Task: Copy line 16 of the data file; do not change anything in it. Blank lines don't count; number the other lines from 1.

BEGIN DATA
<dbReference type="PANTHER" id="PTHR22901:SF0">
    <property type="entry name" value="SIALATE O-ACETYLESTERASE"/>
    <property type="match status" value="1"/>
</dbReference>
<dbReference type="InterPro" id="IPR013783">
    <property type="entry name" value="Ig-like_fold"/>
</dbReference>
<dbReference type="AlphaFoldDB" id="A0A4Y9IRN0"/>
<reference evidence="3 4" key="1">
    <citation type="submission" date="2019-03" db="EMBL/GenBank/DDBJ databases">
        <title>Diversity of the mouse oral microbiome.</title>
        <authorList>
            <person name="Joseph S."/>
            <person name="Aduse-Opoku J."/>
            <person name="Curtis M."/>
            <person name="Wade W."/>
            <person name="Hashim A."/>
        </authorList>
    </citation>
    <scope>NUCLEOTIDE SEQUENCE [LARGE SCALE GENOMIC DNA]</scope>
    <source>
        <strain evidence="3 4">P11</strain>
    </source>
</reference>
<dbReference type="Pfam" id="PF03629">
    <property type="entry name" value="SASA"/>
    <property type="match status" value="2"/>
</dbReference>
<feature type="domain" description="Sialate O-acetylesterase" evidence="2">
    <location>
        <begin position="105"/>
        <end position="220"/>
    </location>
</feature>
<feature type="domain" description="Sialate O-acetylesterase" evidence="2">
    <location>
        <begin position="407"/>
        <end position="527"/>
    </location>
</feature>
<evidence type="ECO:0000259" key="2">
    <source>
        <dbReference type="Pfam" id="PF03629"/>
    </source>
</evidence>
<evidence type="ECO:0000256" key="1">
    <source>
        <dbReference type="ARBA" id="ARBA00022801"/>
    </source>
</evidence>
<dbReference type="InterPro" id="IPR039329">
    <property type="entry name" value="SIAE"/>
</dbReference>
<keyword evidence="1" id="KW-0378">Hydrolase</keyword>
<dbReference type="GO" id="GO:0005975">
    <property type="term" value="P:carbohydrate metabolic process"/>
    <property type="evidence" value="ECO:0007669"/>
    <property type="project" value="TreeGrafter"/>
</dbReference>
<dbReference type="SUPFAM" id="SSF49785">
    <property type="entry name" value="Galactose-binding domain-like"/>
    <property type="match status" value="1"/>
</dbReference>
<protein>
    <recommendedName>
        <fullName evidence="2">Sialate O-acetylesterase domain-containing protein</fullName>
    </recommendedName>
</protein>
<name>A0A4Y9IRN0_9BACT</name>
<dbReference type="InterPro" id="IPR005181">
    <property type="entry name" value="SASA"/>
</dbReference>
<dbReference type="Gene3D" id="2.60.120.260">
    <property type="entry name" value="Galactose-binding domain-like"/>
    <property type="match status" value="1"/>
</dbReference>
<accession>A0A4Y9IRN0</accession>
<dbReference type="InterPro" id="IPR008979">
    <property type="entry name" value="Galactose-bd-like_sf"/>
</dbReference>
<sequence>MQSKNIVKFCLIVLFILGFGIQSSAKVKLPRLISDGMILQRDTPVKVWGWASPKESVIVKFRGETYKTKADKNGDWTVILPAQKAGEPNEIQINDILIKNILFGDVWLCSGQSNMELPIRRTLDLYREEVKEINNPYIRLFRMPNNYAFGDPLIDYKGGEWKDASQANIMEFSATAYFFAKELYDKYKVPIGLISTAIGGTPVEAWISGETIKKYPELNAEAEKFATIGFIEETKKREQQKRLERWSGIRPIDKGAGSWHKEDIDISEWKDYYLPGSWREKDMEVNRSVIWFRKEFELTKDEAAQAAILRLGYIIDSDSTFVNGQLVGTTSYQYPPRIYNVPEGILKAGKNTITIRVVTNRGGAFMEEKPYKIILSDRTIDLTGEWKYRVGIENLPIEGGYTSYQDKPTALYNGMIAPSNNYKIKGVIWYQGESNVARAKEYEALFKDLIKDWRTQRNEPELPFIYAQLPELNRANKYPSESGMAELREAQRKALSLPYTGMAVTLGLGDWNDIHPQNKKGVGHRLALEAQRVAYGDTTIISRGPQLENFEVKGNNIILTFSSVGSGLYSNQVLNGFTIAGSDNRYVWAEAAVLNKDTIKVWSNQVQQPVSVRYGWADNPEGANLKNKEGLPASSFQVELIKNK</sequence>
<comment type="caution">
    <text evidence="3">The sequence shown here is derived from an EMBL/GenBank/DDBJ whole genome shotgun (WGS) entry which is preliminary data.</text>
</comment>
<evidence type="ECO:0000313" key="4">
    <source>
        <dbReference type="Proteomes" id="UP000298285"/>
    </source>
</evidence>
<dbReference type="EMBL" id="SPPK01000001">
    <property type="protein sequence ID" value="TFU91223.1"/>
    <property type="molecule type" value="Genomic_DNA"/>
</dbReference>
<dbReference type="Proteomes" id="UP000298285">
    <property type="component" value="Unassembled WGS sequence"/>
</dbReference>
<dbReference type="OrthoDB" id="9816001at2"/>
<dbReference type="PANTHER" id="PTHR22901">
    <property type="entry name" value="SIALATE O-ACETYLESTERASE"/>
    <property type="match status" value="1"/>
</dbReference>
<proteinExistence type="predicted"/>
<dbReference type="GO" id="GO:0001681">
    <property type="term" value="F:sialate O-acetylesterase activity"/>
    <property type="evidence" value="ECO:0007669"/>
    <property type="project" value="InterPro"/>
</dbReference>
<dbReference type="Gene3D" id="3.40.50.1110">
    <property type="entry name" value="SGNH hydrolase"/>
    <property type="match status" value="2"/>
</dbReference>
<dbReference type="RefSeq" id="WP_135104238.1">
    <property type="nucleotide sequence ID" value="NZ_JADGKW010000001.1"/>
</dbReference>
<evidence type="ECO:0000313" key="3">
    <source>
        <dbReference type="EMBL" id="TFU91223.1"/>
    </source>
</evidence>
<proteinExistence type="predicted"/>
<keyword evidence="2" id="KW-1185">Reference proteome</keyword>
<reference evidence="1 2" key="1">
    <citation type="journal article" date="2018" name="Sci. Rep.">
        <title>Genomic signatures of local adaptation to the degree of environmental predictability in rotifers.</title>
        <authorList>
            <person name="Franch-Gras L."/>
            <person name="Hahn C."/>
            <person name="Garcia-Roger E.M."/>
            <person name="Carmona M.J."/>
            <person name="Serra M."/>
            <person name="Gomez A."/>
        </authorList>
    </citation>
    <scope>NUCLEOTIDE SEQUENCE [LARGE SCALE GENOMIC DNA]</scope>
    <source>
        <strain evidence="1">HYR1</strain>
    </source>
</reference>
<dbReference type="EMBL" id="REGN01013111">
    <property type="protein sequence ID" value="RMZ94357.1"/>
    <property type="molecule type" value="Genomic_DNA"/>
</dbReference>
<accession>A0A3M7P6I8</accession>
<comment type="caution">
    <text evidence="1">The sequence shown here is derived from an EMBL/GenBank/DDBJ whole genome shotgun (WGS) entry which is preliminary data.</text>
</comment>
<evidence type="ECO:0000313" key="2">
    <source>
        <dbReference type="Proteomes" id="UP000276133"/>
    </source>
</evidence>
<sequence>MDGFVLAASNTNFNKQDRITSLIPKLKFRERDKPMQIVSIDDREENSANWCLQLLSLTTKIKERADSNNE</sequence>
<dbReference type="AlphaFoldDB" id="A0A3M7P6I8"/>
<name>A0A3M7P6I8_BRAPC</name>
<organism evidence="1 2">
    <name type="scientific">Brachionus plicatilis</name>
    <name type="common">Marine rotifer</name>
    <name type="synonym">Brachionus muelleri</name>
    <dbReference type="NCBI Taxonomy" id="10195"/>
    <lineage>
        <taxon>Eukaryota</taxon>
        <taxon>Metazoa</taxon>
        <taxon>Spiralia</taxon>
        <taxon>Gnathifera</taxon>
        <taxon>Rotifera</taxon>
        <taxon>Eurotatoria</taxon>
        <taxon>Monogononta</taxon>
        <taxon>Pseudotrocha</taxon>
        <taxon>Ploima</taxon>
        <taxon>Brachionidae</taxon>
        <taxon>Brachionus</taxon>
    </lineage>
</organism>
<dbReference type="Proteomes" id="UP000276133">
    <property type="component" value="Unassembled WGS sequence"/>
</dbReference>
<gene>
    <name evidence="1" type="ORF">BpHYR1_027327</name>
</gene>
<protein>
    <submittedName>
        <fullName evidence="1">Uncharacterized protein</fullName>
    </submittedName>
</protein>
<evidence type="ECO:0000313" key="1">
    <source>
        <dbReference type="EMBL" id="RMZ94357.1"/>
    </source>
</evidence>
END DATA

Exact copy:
            <person name="Wade W."/>